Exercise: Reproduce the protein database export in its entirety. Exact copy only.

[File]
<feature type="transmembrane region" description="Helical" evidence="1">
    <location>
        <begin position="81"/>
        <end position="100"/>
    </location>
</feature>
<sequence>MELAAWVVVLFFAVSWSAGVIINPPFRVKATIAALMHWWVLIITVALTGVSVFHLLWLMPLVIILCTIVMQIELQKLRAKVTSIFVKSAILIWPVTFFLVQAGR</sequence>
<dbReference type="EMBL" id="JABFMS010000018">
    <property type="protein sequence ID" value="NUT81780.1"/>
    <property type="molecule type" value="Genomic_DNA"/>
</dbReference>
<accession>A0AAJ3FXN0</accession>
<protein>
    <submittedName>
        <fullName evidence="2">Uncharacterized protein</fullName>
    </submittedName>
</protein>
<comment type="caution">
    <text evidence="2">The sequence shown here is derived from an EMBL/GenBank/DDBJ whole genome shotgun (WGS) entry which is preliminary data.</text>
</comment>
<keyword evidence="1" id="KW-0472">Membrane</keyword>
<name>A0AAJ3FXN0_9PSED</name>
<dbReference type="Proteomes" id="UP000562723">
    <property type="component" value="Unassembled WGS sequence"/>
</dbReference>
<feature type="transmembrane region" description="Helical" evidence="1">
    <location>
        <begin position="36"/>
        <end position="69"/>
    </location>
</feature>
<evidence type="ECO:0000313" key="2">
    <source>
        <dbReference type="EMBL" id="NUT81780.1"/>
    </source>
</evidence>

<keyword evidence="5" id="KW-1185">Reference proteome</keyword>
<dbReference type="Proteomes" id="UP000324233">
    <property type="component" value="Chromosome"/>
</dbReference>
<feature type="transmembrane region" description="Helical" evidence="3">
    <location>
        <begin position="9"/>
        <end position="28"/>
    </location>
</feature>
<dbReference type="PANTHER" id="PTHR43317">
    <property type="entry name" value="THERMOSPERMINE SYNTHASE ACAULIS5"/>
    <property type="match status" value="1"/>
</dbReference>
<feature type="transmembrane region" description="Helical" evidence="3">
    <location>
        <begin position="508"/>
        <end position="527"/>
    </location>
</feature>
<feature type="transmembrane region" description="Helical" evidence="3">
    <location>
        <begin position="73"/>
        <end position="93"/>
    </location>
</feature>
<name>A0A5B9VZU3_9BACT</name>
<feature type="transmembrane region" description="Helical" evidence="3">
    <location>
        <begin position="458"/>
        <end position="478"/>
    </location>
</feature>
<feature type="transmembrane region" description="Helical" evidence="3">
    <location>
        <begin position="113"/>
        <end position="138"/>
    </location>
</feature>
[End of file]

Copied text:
<feature type="transmembrane region" description="Helical" evidence="1">
    <location>
        <begin position="81"/>
        <end position="100"/>
    </location>
</feature>
<sequence>MELAAWVVVLFFAVSWSAGVIINPPFRVKATIAALMHWWVLIITVALTGVSVFHLLWLMPLVIILCTIVMQIELQKLRAKVTSIFVKSAILIWPVTFFLVQAGR</sequence>
<dbReference type="EMBL" id="JABFMS010000018">
    <property type="protein sequence ID" value="NUT81780.1"/>
    <property type="molecule type" value="Genomic_DNA"/>
</dbReference>
<accession>A0AAJ3FXN0</accession>
<protein>
    <submittedName>
        <fullName evidence="2">Uncharacterized protein</fullName>
    </submittedName>
</protein>
<comment type="caution">
    <text evidence="2">The sequence shown here is derived from an EMBL/GenBank/DDBJ whole genome shotgun (WGS) entry which is preliminary data.</text>
</comment>
<keyword evidence="1" id="KW-0472">Membrane</keyword>
<name>A0AAJ3FXN0_9PSED</name>
<dbReference type="Proteomes" id="UP000562723">
    <property type="component" value="Unassembled WGS sequence"/>
</dbReference>
<feature type="transmembrane region" description="Helical" evidence="1">
    <location>
        <begin position="36"/>
        <end position="69"/>
    </location>
</feature>
<evidence type="ECO:0000313" key="2">
    <source>
        <dbReference type="EMBL" id="NUT81780.1"/>
    </source>
</evidence>

<keyword evidence="5" id="KW-1185">Reference proteome</keyword>
<dbReference type="Proteomes" id="UP000324233">
    <property type="component" value="Chromosome"/>
</dbReference>
<feature type="transmembrane region" description="Helical" evidence="3">
    <location>
        <begin position="9"/>
        <end position="28"/>
    </location>
</feature>
<dbReference type="PANTHER" id="PTHR43317">
    <property type="entry name" value="THERMOSPERMINE SYNTHASE ACAULIS5"/>
    <property type="match status" value="1"/>
</dbReference>
<feature type="transmembrane region" description="Helical" evidence="3">
    <location>
        <begin position="508"/>
        <end position="527"/>
    </location>
</feature>
<feature type="transmembrane region" description="Helical" evidence="3">
    <location>
        <begin position="73"/>
        <end position="93"/>
    </location>
</feature>
<name>A0A5B9VZU3_9BACT</name>
<feature type="transmembrane region" description="Helical" evidence="3">
    <location>
        <begin position="458"/>
        <end position="478"/>
    </location>
</feature>
<feature type="transmembrane region" description="Helical" evidence="3">
    <location>
        <begin position="113"/>
        <end position="138"/>
    </location>
</feature>